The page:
12th World Bridge Championships Page 5 Bulletin 2 - Sunday 11 June  2006

Warming up in Verona

By Barry Rigal

The first session of the pairs is often rather akin to a crap shoot. Everyone needs to warm up – our first deal was no exception. I was playing with Sue Picus.

Board 21. Dealer North. N/S Vul.
 ♠ K Q 7 5
Q 2
10 8 6 4
♣ K 10 5

♠ 10 4 2
J 8 7 6 5 3
Bridge deal
♠ J 9
K 10 4
A K J 9 5 3 2
 ♠ A 8 6 3
A 9
♣ A 9 8 6 4 2

We sold out to 3 after the auction Pass –1- 2♣ – Pass ; 2 - 3 - All pass. We deserved a zero for this of course but actually got close to average. Why? Well, if South bids 3♠ over 3 and plays 4♠ it looks natural for East to win the diamond lead and continue the suit. If declarer ruffs low (hardly unreasonable), West overruffs and leads a heart through; down one.

Declarer can succeed – I’m not going to go as far as to say that he should…. At trick two declarer ruffs high, draws two rounds of trumps and clears the clubs. West can win and lead a heart through, retaining the master trump for the gain of tempo – but it does him no good. Declarer wins the A and runs the clubs; West can ruff in when he likes but all the hearts have gone from dummy and declarer has the rest.

Board 25. Dealer North. E/W Vul.
 ♠ K 10 9 6
A 6
Q J 8 2
♣ K Q10

♠ A 8 5
K 10 9
9 7 4 3
Bridge deal
♠ J 7 2
J 8 7 4 2
A 4 3 2
 ♠ Q 4 3
Q 5 3
K 10
♣ A J 7 5 4

All Pass    

Like pretty much the whole field, I played 3NT from the North seat on a low heart lead (whether it was attitude or fourth highest pretty much the same inferences were available). The correct route in 3NT is far from clear: Peter Fredin, for example, went for all the marbles by going up with the queen – once this was covered he was dead in the water (or he had lost his marbles I suppose).

By contrast I was still in the game when I ducked the trick and took the 9 with the ace. A diamond to the king held as East gave Smith to encourage the lead (but whether this was because he did not want a shift, or had J 10 9 or his actual holding, I did not know). I’m sure it must be right to cash off the clubs and find out a bit more about what was going on, or even to play spades now – as the cards lie you make the contract easily enough. But I pressed on with diamonds; East took the A and played a low heart. I misguessed and was back to down two; 32% was rather more than I deserved.

Board 2. Dealer East. N/S Vul.
 ♠ 10 4
8 6 4 3
A J 9 4
♣ J 10 4

♠ Q 2
10 8 7 6 3
Bridge deal
♠ A J 9 8 7
A Q 9 5
5 2
 ♠ K 6 5 3
K 10 7 2
♣ K 6 2

1NT Pass2Pass
2 All pass  

The field played 2♠ here. The only lead, at double dummy, to hold that contract to eight tricks is a trump. Declarer cannot manage more than four trumps, two hearts, and two clubs. At our table on repeated diamond leads I overtook and continued with a low diamond. When declarer pitched a club Sue could ruff and return a trump to ensure the defence took five tricks. Elisabeth Ettinger did far better when at her table North ducked the second diamond. South chose to return a low heart. Elisabeth overtook the jack, to finesse in clubs and then ruff a club to hand. The A and a heart ruff followed by a club ruff with the ♠A saw declarer ruff a heart with the ♠Q, her eighth trick. She was now down to ♠J 9 8, and when she led a diamond from dummy North cooperated by ruffing in with the ♠10 – and that was her tenth trick. (Incidentally, a low trump at trick four would not have been good enough to hold declarer to eight tricks – declarer can win in hand and play a low heart. South can win and play back a spade, but declarer wins in dummy and ruffs a diamond. If South overruffs with the king, declarer can set up a long diamond, so he pitches a club. South cashes the spade ace heart ace, then plays three rounds of clubs ruffing in hand – South can overruff but is endplayed in hearts.)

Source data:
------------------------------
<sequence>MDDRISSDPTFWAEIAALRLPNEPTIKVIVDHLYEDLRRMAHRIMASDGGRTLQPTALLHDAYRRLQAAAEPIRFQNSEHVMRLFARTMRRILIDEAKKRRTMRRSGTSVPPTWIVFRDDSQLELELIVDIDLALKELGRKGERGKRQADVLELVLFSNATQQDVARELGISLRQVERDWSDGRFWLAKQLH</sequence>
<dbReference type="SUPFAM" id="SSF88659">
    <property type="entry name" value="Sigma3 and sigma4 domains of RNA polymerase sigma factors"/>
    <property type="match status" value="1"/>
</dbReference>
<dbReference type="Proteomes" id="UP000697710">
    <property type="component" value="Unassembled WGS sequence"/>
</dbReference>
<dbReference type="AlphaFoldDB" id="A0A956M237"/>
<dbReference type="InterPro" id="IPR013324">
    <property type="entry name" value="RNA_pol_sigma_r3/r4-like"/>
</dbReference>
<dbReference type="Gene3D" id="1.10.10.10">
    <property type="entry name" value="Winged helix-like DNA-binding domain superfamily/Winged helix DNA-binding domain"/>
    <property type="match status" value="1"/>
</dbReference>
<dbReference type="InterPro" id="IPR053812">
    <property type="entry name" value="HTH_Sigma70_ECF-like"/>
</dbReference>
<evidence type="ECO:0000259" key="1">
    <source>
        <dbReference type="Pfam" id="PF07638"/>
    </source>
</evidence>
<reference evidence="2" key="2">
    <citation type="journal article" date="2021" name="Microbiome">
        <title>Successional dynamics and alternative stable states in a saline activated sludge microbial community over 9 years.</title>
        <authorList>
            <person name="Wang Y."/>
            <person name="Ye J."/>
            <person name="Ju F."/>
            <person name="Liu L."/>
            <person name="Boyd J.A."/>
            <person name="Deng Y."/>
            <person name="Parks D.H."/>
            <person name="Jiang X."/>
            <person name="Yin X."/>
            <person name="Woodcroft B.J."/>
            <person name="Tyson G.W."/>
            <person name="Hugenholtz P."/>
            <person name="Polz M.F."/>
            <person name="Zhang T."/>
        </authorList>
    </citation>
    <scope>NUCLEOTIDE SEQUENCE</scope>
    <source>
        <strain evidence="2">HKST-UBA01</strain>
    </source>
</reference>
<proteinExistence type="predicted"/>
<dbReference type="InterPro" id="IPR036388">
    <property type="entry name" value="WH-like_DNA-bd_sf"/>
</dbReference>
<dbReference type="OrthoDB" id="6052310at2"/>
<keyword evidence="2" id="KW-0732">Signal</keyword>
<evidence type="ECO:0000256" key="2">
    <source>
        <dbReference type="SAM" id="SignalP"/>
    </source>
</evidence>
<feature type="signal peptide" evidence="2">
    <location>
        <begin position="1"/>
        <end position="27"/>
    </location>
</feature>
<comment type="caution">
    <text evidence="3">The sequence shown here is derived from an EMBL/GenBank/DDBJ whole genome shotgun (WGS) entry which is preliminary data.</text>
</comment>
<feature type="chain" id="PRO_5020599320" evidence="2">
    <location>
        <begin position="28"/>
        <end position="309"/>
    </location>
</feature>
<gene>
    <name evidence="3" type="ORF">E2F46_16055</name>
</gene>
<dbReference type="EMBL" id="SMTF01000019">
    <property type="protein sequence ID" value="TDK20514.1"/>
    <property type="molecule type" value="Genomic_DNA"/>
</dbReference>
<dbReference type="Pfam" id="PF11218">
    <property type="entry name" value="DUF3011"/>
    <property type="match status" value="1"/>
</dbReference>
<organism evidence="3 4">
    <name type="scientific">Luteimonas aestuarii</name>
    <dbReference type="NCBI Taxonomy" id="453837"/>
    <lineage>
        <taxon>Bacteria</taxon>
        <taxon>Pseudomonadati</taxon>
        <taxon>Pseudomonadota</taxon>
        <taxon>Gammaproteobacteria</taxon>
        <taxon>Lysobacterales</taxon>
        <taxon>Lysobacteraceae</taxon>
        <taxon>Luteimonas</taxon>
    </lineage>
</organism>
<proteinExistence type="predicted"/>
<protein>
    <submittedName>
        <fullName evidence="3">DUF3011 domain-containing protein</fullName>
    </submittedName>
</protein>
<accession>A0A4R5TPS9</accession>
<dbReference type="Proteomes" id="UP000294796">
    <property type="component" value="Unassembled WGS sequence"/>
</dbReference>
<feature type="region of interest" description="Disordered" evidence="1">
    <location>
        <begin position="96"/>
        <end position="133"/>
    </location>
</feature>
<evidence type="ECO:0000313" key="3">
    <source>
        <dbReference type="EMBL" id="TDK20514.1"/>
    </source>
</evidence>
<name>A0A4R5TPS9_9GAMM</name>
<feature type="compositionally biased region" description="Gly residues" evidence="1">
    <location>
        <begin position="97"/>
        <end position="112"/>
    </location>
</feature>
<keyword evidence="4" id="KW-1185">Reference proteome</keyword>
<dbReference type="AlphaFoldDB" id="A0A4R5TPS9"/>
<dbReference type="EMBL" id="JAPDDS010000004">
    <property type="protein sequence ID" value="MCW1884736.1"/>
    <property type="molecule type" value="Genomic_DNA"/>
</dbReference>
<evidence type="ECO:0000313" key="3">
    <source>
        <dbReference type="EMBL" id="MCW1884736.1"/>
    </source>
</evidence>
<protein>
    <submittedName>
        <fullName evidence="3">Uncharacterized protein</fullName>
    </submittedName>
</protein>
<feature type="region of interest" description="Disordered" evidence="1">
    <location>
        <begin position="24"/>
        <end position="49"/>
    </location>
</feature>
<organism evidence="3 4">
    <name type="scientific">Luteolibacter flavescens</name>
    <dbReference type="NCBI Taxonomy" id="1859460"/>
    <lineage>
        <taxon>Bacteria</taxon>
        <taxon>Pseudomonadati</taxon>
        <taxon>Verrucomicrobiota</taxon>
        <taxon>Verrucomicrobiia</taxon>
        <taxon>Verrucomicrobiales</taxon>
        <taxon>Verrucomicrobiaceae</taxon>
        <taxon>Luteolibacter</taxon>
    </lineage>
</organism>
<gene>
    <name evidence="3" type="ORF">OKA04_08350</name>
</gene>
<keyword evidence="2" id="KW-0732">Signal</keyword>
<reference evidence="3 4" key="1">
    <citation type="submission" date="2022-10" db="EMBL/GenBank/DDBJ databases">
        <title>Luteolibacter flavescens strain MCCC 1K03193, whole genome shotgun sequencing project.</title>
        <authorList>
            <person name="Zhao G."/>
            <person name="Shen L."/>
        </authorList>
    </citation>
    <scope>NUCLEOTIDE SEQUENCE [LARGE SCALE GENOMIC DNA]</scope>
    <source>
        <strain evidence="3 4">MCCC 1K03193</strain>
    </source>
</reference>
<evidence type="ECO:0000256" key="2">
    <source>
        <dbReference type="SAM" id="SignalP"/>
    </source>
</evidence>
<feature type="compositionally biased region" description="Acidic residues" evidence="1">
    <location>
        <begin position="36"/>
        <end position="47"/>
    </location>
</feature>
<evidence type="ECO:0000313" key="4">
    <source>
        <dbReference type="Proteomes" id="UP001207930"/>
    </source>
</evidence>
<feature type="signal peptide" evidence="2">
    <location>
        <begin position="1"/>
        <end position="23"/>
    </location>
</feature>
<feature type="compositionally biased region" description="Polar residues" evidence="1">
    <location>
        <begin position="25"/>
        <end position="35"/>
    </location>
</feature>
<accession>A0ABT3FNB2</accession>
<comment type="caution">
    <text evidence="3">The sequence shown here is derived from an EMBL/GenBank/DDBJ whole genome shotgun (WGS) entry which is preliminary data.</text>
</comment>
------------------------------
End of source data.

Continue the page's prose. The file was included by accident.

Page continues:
Board 10. Dealer East. All Vul.
 ♠ K 6 5 4 2
9 8 7 6 4
♣ 9 2

♠ Q J 10 9 7
A K J 5
Bridge deal
♠ --
Q J 5 3
Q 10 8 4 3 2
 ♠ A 8 3
10 2
9 6
♣ K 8 6 5 4 3

4Pass5All Pass

Some boards are just too difficult for regular mortals…. Can standard bidding get you close to 7 here? Our opponents had the sequence shown above… East, who had denied an ace facing a game-forcing 2♣ opening bid, was perhaps closer to most in getting to slam, in terms of the fact that her partner could have bid 5 over 3 with no slam interest. Given the sixth diamond, and the honours in both side suits it was she contented herself with a slow raise to 5 and her partner could do no more, giving us a 90% board for minus 640. A lot of the field played 3NT – making 12 tricks was worth 40%.

Board 14. Dealer East. None Vul.
 ♠ A 10 8 6
Q 8 2
♣ A 9 7

♠ K Q 9 4 3
A 7 6 3
Bridge deal
♠ 7
J 8 7 6 4
J 10 5 4
 ♠ J 5 2
10 9 5 3 2
K 9
♣ 10 5 2

PassDblAll pass  

A bloodthirsty auction saw East declare 3, in what turned out to be a surprisingly healthy spot on a heart lead (a trump lead leaves declarer scrambling for down one). Correct play on a heart lead is to ruff, cross to the ♣K to ruff another heart, then lead the ♠K from the board. North wins and can do no better than play a trump. Declarer puts in the 10, forcing the K and A, then plays ♠Q and ruffs a spade, ruffs another heart and now ruffs a spade with the J to lead another trump. With the J high in hand, all the defence can score is two trump tricks, a club, and a spade.

As we know so well, it is better to be lucky than good. At our table declarer ruffed the heart lead, then crossed to the club king to lead a spade up. I won and played a trump. And now eight tricks were the limit (and declarer fell from grace and ended up with only seven).

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